By Steve Neavling
The FBI is accused of removing people from the no-fly list in exchange for becoming informants.
Al Jazeera America reports that four law-abiding Muslim men were removed from the no-fly list just days before a federal district court in New York hears their case.
According to their lawsuit, Tanvir v. Lynch, the no-fly list is used to coerce Muslims to become informants.
“The fact that the government has confirmed that all four of our clients now can fly really affirms our claims in this lawsuit that the only reason they were ever on a no-fly list is … they were refusing to be informants. There was never any valid reason for their placement,” said Diala Shamas, a senior staff attorney at CLEAR (Creating Law Enforcement Accountability and Responsibility) at the City University of New York School of Law, which brought the lawsuit along with the Center for Constitutional Rights and Debevoise & Plimpton.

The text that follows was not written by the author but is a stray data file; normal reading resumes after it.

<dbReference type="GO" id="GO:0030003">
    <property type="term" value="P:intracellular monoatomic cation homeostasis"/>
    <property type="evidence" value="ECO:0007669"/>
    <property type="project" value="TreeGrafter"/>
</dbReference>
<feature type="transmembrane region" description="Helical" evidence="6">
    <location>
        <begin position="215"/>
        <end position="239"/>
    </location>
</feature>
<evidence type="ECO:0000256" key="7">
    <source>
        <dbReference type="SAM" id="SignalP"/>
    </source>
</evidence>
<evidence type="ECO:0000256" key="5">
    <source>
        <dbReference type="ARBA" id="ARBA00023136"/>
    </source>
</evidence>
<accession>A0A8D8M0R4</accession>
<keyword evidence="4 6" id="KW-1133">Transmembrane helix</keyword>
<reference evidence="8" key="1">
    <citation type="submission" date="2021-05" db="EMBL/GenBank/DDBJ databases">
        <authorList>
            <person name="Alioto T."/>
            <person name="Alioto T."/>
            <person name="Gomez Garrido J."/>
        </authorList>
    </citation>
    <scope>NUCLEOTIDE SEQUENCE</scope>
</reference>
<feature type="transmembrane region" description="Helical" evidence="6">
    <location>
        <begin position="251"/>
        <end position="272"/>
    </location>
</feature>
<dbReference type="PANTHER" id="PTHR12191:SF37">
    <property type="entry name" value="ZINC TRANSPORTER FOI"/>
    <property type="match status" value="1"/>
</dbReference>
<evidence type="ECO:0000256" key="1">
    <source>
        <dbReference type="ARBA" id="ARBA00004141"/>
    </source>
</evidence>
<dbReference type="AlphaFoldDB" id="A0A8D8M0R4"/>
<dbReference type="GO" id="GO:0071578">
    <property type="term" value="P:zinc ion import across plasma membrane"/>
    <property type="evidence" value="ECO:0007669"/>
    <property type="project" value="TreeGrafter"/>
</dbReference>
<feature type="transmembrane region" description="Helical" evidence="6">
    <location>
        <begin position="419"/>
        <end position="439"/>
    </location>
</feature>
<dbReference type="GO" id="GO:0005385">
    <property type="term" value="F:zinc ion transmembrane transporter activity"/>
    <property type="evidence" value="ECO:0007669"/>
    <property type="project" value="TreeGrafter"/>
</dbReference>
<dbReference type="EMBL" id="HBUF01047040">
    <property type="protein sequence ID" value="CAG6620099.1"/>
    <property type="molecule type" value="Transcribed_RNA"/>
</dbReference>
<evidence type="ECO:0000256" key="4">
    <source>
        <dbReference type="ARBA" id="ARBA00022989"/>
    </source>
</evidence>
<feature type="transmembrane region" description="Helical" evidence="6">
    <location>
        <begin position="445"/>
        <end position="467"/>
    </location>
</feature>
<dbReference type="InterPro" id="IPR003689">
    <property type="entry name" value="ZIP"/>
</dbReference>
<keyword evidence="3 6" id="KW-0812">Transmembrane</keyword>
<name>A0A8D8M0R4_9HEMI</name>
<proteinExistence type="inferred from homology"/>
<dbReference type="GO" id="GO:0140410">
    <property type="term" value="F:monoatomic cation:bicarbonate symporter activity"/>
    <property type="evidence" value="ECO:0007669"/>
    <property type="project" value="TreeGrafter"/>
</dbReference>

The lawsuit alleges Muhammed Tanvir, of New York City, was barred from flying after he refused to become an informant. Then agents offered to remove him if he helped provide information.
“Had Mr. Tanvir actually presented a threat to aviation safety, [FBI agent Sanya] Garcia would not and could not have offered to remove Mr. Tanvir from the list merely in exchange for his willingness to become an informant,” the suit states.